A Closer Look into How Abusers are Made
For World Mental Health Day tomorrow, the 10th October, I write not in support of abuse (and whatever your subjective idea of that is) but for awareness of the world that creates abusers and the justice system in which they are managed.
A world that grows humans who are so stressed, fearful, self loathing and unable to control their emotions that they hurt and control other people.
Those who have experienced controlling abuse may disagree, thinking their abuser was very controlled, very calculated and powerful. This is how they WANT to be and they do aim to control EVERY aspect of their lives including their partner and children. But this is because they feel totally out of control and afraid. Someone took their power once and they are never letting it go again.
I can see this from both sides as a victim and as a potential abuser. I have issues with control – I need to make sure my environment is safe and that I have control over what happens or I go into a state of anxiety. I lose my temper quickly and lash out when I feel out of control. But I am fortunate to be self aware, emotionally aware and socially aware enough to be able to work hard at breaking the cycle.
Abusers – mostly men – usually have low self esteem and lots of insecurity. Has anyone stopped to wonder WHY so many become controlling, jealous and possessive?
With many domestic abuse cases it’s also coupled with a good old pinch of misogyny – men who feel it’s their place and right to have a good little wife and let them be the ‘man’ of the house. This is another societal issue though.
Although, it’s interesting to note though that stats now show that 2 in 5 domestic abuse victims are men.
I think abusers have very little emotional and social awareness and are terrible at self reflection – or they have distorted self awareness and a case for moral subjectivism.
I’m reading a book at the moment called ‘Look What you Made Me Do’ by Helen Walmsley-Johnson and reflecting back to the controlling relationship I witnessed growing up. What strikes me is that in situations like coercive control it becomes a somewhat symbiotic relationship – the abuse is gradual as the abuser essentially receives the feedback that the behaviour is acceptable. By staying in the relationship and succumbing to the control the abuser thinks this is what his partner needs. They probably think they are helping.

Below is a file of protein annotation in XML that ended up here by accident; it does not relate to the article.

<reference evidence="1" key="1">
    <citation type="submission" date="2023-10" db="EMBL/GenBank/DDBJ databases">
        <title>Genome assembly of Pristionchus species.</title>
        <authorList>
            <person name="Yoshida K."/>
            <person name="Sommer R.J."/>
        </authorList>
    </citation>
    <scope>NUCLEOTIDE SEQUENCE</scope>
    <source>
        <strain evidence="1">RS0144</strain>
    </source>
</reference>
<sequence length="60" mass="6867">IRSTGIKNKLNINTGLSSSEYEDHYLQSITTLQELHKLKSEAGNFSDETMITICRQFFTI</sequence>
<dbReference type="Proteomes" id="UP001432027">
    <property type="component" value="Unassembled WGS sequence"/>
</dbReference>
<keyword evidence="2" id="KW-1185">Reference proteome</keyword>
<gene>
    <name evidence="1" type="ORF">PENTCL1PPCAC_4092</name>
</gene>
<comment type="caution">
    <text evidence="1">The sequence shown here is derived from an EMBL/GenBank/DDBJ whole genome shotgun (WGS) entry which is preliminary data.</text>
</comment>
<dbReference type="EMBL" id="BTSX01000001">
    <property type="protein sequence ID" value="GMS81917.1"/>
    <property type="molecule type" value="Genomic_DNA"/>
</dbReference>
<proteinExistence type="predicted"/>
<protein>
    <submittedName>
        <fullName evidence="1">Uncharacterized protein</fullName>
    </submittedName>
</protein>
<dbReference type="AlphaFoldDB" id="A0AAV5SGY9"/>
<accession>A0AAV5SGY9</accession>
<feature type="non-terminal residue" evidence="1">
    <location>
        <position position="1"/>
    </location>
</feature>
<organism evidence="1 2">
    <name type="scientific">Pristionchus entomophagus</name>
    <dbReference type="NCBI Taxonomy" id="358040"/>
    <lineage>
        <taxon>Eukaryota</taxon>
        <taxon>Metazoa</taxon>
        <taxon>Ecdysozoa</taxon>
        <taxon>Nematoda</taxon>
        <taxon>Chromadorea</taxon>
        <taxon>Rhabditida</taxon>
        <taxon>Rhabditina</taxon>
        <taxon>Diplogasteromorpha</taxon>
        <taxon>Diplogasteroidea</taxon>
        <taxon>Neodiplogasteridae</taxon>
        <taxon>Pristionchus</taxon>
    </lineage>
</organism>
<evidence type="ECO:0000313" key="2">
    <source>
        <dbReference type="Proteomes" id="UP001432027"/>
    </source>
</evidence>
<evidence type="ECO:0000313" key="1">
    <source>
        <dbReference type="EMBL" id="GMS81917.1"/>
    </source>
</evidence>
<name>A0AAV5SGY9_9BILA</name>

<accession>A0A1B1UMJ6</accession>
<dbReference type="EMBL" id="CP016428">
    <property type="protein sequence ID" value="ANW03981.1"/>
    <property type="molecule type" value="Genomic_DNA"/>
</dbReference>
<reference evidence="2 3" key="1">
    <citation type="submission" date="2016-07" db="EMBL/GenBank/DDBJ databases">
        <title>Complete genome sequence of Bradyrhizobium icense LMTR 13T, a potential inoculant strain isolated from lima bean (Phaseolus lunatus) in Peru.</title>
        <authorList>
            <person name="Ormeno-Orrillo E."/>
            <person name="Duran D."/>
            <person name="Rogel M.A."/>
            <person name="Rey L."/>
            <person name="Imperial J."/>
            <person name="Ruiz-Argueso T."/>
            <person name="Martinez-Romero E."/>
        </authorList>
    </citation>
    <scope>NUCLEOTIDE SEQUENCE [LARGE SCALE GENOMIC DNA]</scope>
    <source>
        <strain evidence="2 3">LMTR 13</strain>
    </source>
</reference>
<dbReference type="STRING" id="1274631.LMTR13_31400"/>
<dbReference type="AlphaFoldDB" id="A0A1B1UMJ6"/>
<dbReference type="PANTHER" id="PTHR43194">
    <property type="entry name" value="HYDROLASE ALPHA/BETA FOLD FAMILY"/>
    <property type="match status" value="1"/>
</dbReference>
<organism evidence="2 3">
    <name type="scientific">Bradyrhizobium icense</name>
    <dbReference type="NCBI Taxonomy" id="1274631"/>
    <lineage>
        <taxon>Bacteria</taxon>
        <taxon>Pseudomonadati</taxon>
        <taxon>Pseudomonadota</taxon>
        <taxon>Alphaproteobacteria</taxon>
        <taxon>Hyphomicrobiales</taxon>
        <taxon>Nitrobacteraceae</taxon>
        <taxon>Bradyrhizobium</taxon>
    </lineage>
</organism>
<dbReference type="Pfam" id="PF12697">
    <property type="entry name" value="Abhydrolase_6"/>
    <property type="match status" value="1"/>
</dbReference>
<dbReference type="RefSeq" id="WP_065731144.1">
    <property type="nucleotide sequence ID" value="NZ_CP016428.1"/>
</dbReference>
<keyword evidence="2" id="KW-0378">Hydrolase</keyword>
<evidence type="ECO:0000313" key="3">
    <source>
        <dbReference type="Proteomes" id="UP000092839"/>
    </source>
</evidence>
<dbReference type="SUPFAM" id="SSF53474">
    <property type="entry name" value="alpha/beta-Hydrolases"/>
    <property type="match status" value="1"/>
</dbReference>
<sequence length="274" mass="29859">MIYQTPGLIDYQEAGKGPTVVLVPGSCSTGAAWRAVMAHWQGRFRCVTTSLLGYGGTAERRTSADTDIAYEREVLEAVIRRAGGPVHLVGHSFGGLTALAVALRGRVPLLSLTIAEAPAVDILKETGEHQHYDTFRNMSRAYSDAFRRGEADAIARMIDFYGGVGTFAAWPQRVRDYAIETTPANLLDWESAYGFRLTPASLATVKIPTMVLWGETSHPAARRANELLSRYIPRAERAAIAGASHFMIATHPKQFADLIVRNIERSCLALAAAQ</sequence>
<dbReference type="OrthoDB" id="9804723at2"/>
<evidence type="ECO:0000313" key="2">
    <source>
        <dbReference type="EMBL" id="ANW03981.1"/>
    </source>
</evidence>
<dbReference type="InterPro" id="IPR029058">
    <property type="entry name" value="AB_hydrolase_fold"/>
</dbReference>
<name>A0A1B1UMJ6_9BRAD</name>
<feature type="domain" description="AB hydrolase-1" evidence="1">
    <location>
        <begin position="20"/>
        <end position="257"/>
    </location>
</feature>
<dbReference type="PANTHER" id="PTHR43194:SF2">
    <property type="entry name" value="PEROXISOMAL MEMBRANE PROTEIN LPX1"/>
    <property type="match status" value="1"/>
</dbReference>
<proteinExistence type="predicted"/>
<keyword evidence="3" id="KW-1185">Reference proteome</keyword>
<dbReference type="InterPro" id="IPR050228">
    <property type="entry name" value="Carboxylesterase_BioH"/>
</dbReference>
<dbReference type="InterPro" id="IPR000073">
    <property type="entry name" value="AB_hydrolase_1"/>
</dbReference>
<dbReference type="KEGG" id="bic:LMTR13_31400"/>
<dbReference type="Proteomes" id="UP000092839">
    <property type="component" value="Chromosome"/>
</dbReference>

They are usually drawn to partners with submissive characteristics – not intentionally, I don’t think, but because of their strong need to control their own lives and also fear of rejection and hurt by somebody mentally stronger. A fair few are probably narcissists too and enjoy the unwavering, intense love and adoration from their partner.
The control then becomes like a drug and they keep pushing and pushing until they are stopped. So can abusers, who think they are right, be blamed any more than the victim who knows it is wrong and yet tolerates it?
I want to be clear I am not blaming victims here or taking away from what a terrible crime it is. I still bear the scars. BUT I don’t think we should lock up abusers and throw away the key which seems to be the general consensus at the moment.
It’s great that people are coming out in the open with their abuse stories but instead of vilifying the abusers we need to start to understand how abuse works and why. The us and them culture that’s being created around abuse is not helpful – it only feeds the problem more.
I find it extremely noteworthy that I tried to find books written by abusers and I found none. All the search results, no matter how I phrased the search terms, were of domestic abuse charities and books or stories written by victims.
Is it because nobody wants to hear their story or they’re too ashamed to tell it? Maybe they don’t understand themselves well enough to explain it?
So what do I hope to gain from this article? I hope to add a little bit to the mix to help us evolve into a more empathic society using more mental health based corrective systems, more efforts in empowering people not to tolerate abuse and more focus on empathic, respectful parenting. If we raise children respectfully in a healthy home environment, send them to schools that use positive discipline and handle crime with understanding we would have less crime, less hate, less suffering and a more productive society as well as an improved economy. A step towards the coveted world peace.
Some might think it strange that a health and parenting blogger writes about abuse but what could be more detrimental to the health whichever end of it you’re on? And what bigger impact can you have on future adults than how you parent?
I would LOVE to hear your contributions and opinions on this and apologies in advance if I manage to offend anyone!